Officer tries to solve 1962 Oberlin murder case


By Laurie Hamame - lhamame@aimmediamidwest.com



Oberlin police officer Bashshar Wiley is interviewed by Annessa Wyman, president of the Oberlin African-American Genealogy and History Group, during a radio broadcast about a 55-year-old cold case.

Oberlin police officer Bashshar Wiley is interviewed by Annessa Wyman, president of the Oberlin African-American Genealogy and History Group, during a radio broadcast about a 55-year-old cold case.


Courtesy photo

A 55-year old homicide case has been the recent interest of Oberlin police officer Bashshar Wiley.

Windom Durham, 77, was found dead around 1:25 p.m. on Nov. 2, 1962, at 249 Lincoln St., where he lived. His body was discovered when a neighbor requested a welfare check due to suspicious conditions.

At 7 a.m., a neighbor went to drop off some wood at Durham’s home. He knocked on the door and heard Durham moan, but figured he was asleep and was groaning for him to go away.

The neighbor checked on Durham a few hours later. When he saw the wood still sitting at the front door and when no one answered his knocking, he called the Oberlin police. Officer Rudy Neumann saw the back door of the house appeared to have been forcibly opened.

Durham was dead in his bedroom, severely beaten, bound, and gagged. The Lorain County coroner ruled death by asphyxiation at approximately 8 a.m.

More than 1,000 man-hours by Neumann and officers Norm Schmidt, Eugene Barlow, and Michael Kelly went into the case. Upward of 30 residents were interviewed but no one has ever been charged with the murder.

There was also a $1,000 cash reward at the time for information, which when adjusted for inflation would be $8,242 today.

“I think a lot of high-profile cases were lost because of bad evidence collection techniques and contaminated evidence,” Wiley said during a WOBC radio broadcast at Oberlin College.

He was interviewed by Anessa Wyman, president of the Oberlin African-American Genealogy and History Group, during an oral history segment.

Wiley said evidence collection has evolved drastically, even since the 1990s. He has a list of everything that was collected during the investigation but doesn’t know whether the items were carefully handled the way they are today.

“Nowadays, if we were to collect something, we have what we call a chain of custody,” he explained. “Anytime someone touches it, enters it into evidence, takes it out of evidence, takes it to a lab, picks it up from a lab, it’s all written down and documented. It’s the most detailed paper trail you could imagine.”

Years ago, officers told reporters they suspected the murderer was someone local, and Wiley agrees. There were rumors that Durham had “a ton of money to the point where he had it hidden in his house,” Wiley said, and everybody in town knew he would answer his front door with a gun in hand.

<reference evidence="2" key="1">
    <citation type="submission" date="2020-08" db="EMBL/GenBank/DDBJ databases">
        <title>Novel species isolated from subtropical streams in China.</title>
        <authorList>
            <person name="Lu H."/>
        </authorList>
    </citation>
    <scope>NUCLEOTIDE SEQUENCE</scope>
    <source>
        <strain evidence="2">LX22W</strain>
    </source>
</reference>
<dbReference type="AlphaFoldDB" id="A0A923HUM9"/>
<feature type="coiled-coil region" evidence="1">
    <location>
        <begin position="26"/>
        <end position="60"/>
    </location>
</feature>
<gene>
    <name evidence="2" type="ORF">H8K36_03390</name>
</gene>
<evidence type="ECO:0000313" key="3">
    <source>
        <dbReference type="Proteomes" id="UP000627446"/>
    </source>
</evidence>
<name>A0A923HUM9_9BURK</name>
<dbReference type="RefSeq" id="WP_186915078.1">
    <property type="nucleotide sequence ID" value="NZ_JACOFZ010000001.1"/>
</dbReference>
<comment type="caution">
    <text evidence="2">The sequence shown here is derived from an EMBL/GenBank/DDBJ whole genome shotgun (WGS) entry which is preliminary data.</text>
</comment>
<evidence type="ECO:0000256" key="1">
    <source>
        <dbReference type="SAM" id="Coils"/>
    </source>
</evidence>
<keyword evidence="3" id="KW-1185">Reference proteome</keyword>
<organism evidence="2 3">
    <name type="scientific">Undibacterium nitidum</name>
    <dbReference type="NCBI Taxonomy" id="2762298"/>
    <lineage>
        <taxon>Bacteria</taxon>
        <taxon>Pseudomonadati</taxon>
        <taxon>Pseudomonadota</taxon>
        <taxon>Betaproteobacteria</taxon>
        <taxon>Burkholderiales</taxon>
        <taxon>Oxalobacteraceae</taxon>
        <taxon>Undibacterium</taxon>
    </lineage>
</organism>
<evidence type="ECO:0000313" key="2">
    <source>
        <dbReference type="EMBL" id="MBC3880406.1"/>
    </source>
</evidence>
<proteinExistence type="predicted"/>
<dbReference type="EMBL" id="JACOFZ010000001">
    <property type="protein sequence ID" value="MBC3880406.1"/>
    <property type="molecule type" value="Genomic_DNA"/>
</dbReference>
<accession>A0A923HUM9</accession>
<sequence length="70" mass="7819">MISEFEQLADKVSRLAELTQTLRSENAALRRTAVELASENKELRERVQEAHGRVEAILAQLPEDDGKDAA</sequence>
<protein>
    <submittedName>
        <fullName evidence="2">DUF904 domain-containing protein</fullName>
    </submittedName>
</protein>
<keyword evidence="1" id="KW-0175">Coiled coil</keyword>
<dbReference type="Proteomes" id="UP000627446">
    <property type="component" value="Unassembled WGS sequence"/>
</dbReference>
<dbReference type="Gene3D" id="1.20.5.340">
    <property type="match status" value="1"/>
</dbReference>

All witnesses, including his family, knew Durham owned a handgun, a shotgun, and a rifle. The original police report only mentions recovering a shotgun, which means the other two weapons are still missing, Wiley said, and it never mentions money found in Durham’s house.

“It was 1962 and this guy was in his late 70s. He probably didn’t have a bank account,” Wiley said. “So that money he had was probably all the money he had to his name.”

Deemed unlivable, Durham’s home was bulldozed. Today it’s just an empty lot.

“Looking at it as a cop in 2018, it had to have been somebody who knew who he was,” Wiley said. “They knew that if he answered the door, he was only going to prop it open and he was going to have a gun, so they waited until he was in bed.”

Wiley guesses the back door was kicked in when Durham was in bed. Then the perpetrator tied and gagged him and grabbed his guns and any cash lying around.

Wiley said he was hung up on one aspect of the case, chasing it until he realized he wasn’t letting himself be open to other options.

“What I was stuck on the most is the fact that when they left, he was still alive,” he said. “If it was somebody he knew, you would think they would have killed him before they left — but at the same time, maybe they knew he had asthma and that he would suffocate and they didn’t have the guts to kill him so they were going to let him suffocate like he did.”

Wiley has witness statements, the initial report, crime scene photos, and a list of evidence but he said he needs more information to come to any kind of conclusion.

Sometimes, solving a cold case requires the passing of time, he said. Relationships change and a spouse becomes an ex-spouse or a best friend becomes an ex-friend.

“Is 55 years too much time? I don’t know,” Wiley said. “…it’s a case some older people in the community probably remember. I’m hoping if it’s brought to their attention, it’ll trigger a memory from the past.”

“The Oberlin community deserves for this to be solved. Whether there’s family left or not, the community deserves closure,” he said.

Anyone with information is asked to contact Wiley at 440-774-1061 or bwiley@oberlinpd.com. All information will be strictly confidential and can be left anonymously.

A self-proclaimed “history nerd,” Wiley also helped give state and national honors to Oberlin constable Franklin Stone, whose 1881 line-of-duty death had been forgotten.

Laurie Hamame can be reached at 440-775-1611 or @HamameNews on Twitter.

Oberlin police officer Bashshar Wiley is interviewed by Annessa Wyman, president of the Oberlin African-American Genealogy and History Group, during a radio broadcast about a 55-year-old cold case.
https://www.theoberlinnewstribune.com/wp-content/uploads/sites/44/2018/06/web1_OTBE-Wiley-2c-Bashar-180520-Photo.jpgOberlin police officer Bashshar Wiley is interviewed by Annessa Wyman, president of the Oberlin African-American Genealogy and History Group, during a radio broadcast about a 55-year-old cold case.

Courtesy photo

By Laurie Hamame

lhamame@aimmediamidwest.com